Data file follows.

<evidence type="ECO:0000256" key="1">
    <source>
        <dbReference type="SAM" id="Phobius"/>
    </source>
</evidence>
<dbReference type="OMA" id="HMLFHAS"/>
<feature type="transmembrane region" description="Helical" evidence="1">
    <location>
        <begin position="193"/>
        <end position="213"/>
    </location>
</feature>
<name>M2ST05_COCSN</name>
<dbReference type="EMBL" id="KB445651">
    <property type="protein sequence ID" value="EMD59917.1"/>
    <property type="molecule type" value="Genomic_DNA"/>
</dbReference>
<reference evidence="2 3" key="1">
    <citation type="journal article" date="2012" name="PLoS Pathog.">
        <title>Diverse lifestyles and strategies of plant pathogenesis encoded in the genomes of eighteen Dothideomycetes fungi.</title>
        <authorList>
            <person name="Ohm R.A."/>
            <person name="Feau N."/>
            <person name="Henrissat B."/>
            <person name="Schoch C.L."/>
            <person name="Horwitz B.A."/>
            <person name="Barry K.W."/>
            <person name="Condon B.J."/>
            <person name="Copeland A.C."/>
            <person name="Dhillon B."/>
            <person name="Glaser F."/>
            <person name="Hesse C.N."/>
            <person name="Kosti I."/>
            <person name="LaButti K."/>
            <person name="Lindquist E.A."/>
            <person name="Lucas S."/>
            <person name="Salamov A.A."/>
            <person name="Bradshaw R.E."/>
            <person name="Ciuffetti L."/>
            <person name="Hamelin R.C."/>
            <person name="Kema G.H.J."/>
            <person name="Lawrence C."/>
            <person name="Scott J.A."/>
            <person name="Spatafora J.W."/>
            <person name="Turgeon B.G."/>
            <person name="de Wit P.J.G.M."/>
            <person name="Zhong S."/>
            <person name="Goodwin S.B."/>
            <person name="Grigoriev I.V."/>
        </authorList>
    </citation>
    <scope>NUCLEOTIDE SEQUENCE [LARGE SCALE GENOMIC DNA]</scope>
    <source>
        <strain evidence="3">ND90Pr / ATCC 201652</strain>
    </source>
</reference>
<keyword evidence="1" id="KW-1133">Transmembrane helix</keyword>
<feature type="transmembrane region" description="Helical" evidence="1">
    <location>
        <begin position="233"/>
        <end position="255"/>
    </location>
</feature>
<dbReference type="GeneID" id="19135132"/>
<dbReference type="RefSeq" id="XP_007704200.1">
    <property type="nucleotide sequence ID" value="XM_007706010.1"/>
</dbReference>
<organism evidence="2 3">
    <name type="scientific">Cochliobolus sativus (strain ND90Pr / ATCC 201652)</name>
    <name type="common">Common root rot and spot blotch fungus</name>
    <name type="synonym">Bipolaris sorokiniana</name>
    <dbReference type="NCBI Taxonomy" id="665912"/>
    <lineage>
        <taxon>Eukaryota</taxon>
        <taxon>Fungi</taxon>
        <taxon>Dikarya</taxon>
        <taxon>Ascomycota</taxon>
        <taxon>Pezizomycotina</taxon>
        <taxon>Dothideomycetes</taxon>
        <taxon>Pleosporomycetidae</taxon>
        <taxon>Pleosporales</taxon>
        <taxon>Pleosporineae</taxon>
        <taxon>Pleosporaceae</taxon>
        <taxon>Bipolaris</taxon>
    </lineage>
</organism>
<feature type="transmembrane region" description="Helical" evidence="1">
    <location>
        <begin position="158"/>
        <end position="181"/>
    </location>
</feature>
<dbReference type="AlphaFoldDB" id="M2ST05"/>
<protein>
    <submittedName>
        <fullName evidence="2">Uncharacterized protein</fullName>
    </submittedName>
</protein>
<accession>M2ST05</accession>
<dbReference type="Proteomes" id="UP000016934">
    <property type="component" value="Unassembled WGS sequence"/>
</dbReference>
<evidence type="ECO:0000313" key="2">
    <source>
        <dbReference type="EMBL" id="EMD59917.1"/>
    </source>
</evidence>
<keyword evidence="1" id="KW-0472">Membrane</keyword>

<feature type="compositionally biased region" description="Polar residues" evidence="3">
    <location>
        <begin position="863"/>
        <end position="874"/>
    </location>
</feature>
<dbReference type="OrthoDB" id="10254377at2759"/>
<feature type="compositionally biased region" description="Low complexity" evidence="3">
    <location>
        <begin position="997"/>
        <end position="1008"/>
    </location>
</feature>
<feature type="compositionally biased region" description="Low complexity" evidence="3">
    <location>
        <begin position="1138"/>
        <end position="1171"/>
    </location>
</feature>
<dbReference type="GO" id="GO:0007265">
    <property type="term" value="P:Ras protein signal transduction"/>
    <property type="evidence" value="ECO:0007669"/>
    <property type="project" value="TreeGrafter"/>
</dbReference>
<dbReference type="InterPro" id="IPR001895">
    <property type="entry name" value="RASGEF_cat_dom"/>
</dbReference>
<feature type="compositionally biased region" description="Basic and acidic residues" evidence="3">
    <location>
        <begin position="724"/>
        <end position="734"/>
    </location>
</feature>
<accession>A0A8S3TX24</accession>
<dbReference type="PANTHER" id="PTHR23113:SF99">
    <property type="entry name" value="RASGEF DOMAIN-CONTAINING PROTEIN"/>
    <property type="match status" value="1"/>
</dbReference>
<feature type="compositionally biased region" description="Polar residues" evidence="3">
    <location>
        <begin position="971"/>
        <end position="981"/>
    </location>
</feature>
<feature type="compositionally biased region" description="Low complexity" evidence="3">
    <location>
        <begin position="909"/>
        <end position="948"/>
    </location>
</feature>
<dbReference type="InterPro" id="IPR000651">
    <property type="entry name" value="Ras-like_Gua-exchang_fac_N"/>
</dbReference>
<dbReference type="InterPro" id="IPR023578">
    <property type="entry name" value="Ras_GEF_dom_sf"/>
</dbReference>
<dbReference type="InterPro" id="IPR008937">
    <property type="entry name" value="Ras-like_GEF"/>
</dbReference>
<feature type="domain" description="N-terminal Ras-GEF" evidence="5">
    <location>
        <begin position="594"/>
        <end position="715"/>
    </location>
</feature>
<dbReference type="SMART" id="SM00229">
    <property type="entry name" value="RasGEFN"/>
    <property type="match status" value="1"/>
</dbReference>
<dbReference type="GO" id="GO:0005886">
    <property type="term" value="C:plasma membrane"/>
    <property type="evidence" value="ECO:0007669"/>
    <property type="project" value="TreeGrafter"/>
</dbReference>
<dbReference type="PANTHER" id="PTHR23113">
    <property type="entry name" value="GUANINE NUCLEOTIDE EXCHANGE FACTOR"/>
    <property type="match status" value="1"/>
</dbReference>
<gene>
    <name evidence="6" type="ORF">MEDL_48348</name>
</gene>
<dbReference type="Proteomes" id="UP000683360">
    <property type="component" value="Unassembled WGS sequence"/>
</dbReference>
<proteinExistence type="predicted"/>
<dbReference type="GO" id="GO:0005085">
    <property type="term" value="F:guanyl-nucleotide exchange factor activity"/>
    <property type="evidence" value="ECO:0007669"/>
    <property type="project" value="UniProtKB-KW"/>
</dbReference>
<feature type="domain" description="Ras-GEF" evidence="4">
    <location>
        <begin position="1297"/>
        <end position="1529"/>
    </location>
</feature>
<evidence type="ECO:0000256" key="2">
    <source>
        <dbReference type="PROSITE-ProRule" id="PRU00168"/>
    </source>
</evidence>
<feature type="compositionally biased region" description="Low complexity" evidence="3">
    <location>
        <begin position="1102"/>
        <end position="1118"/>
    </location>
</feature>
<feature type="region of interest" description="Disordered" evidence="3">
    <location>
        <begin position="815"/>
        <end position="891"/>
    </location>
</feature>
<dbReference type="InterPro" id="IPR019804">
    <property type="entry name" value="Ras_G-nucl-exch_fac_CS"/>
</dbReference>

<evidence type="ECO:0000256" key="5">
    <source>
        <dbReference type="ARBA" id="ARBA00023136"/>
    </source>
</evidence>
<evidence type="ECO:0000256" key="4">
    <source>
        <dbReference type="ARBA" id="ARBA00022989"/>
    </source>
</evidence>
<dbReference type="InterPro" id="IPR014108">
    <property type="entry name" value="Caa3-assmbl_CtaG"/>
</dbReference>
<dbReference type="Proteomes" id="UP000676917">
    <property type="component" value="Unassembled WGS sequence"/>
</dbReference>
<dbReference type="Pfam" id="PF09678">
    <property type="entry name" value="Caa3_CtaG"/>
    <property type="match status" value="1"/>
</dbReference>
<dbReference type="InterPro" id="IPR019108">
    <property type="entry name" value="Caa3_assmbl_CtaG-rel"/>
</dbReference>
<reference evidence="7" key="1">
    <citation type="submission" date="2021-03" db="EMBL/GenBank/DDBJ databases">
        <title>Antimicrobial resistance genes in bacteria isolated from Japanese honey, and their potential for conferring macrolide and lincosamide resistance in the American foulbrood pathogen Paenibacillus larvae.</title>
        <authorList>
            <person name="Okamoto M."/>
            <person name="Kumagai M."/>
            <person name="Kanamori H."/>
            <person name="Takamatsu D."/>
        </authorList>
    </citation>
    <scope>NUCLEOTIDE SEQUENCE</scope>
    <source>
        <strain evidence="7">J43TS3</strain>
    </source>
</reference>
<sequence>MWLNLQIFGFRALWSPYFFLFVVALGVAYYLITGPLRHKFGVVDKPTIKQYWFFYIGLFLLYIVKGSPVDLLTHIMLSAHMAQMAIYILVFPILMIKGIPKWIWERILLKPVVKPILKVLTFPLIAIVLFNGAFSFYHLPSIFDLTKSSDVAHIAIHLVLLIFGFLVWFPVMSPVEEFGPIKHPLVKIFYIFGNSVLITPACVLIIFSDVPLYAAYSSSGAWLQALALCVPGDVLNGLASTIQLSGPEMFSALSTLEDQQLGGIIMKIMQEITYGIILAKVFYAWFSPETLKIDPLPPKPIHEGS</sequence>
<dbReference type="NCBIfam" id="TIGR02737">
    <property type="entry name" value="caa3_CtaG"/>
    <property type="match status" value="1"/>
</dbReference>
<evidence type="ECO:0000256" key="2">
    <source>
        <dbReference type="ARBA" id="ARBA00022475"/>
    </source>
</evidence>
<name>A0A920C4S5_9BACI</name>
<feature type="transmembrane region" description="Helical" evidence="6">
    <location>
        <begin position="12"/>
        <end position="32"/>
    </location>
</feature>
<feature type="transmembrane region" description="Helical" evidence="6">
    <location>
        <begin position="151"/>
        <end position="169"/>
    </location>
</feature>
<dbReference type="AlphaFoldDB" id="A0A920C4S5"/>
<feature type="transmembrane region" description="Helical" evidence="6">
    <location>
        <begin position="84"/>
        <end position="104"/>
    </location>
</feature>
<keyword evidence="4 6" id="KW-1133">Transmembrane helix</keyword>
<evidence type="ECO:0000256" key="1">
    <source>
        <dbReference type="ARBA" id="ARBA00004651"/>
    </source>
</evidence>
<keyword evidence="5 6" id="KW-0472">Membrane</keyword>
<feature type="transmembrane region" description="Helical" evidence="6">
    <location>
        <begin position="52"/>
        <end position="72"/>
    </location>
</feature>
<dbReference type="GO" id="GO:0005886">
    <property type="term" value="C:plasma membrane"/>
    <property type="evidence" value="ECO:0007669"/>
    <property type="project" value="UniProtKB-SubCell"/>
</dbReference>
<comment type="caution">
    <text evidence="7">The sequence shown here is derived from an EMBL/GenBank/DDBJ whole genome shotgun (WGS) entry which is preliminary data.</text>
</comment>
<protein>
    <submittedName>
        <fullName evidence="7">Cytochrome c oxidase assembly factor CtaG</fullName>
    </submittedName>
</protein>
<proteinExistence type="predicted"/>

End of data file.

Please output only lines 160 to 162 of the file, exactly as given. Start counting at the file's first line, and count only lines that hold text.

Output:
    <property type="entry name" value="Ras-like_Gua-exchang_fac_N"/>
</dbReference>
<dbReference type="InterPro" id="IPR023578">